If your cell phone has a subtle pink frame around the entire screen, is checking the one that matches the frame more obvious?

It was the sort of question Jaiyana or Dr. Day could at best guess about. Maybe the cell phone frame was a small detail, if they made it thin enough only the most perceptive Motivos user would even see it, but it was the sort of subtle thing that Abigail prided herself on.

Attractive. Motivos pink was attractive and weirdly comforting the more you got used to it. Sometimes Abgail suspected that a large amount of what Dr. Day had written into research papers, Lavinia just knew intuitively.

Easy. Intuitive design would be straightforward enough. Getting people to break down tasks could maybe be made easier by libraries of tasks? “One file” could mean a lot of different simple tasks, for example, depending upon what someone was doing to the file. For a secretary assembling it, a medical notetaker updating it, an assistant proofreading it? It was a start. She kept flipping her pen around. By comparison, cleaning and exercising and eating right are at least standard across most people. They would be easier to pre-load into the app.

What if some of the initial conditioning actually took place during the app’s tutorial and setup? If setting the app up itself and customizing it were obvious, attractive, easy and satisfying, well, that would draw people into Motivos and set them up to find using it pleasurable and fulfilling.

Satisfying. Some of that could be user interface too. Lots of people don’t like clicking noises, but the people who like them love them. Abigail was writing faster now, and sketching.

She might just design an app yet.

Ed Washington had an email from Abigail, which was weird. After all her bullshit about her privacy and her need to be able to contact anyone in the company she wanted, total disrespect for security there, she’d mostly left him alone. He clicked with trepidation.

There was just a link. He double checked that the email was truly internal, you could never be too careful.

The new version of “Motivos Corporate Edition” started to download itself into his phone. Well, ok then. Lavinia liked them to always have the latest edition on their phones. They could put their schedules and task lists into it and report bugs. There were always a billion bugs. Lavinia said that all startups had buggy software and it no longer occurred to Ed to question that kind of thing.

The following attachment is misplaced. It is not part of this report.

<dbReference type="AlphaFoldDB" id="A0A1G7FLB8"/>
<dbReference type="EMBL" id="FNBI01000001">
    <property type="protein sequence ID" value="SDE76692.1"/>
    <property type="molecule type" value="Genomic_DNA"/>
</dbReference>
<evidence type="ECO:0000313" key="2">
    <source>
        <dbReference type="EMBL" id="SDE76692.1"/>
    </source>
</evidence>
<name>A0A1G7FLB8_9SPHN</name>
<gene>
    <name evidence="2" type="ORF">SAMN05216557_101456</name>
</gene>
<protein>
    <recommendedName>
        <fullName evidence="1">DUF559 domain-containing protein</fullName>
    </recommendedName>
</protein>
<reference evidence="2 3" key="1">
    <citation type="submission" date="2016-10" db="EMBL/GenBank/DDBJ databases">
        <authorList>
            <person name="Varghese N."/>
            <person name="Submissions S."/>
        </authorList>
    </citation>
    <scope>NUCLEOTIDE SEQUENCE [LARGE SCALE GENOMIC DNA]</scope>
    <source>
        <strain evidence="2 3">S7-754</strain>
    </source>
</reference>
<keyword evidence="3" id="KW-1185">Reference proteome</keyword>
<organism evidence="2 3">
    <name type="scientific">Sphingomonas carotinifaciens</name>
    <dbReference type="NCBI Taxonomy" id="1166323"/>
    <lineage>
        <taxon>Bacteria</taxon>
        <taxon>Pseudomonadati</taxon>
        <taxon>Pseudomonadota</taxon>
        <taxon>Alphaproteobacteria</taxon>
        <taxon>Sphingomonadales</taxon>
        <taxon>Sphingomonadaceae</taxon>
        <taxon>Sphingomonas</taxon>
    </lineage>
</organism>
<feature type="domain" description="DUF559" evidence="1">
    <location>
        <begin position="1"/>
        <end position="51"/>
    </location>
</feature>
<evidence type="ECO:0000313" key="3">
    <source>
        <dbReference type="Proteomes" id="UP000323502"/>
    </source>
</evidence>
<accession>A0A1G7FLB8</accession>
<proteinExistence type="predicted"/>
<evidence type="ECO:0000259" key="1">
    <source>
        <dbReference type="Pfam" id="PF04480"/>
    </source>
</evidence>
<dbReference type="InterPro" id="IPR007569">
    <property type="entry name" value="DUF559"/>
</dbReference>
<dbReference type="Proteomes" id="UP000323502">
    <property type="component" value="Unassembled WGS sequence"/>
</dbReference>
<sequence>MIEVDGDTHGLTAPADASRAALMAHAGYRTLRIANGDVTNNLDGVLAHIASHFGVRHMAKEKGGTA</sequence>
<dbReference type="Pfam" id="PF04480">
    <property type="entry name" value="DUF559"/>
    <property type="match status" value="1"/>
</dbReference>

He checked his email. Lavinia had sent him five emails overnight. She wanted him to check their arrival time, exits, web history and email traffic. One of the names on the list was his intern Isaac, who had been out all week. Lavinia must not have known that. Maybe she’d noticed Isaac wasn’t around much.

Ed had an appointment to present his weekly report to Lavinia, so he would prepare that, too.

Another day in the Salt Mines. At least he’d end it on his knees in Lavinia’s office.

He popped open Motivos.


He gave a little jump. This was a big upgrade in software. He was used to there being boxes to tick on a to-do list. This was like Motivos was texting him. In all-caps, but texting him. He smiled. He knew that all caps should look like yelling, but somehow, he didn’t mind. Looking at the screen made him feel warmer somehow.

The cursor blinked as if it were mildly impatient for him to respond.

“What do I have to do?” he texted.

















It was a wall of tasks, the same boring and possibly morally questionable snooping that Lavinia had been making him do for years. It wasn’t like it was even elegantly stated.

Also, had Motivos read those from his email and calendar? He almost wanted to be disturbed, but he couldn’t be. He looked for another long moment at the to-do list, then typed.

“Wode, Isaac has been on vacation this week. Remove items 13, 14, 15 from my to do list.”


The screen flashed Motivos pink for a moment.

Ed was shot through with pleasure, his body flailing like a whip.

What the fuck was that?

He leaned back away from his phone for a minute, catching his breath.


Well, this was going to be an interesting day.

For all the trust Lavinia had in him, Ed was weirdly bad at his job, Abigail thought, watching him on his webcam. Also, he might not be the best test subject. He was a little too close to Lavinia. Motivos tasks were supposed to be satisfying. To Ed, they were orgasmic?

She needed more testing.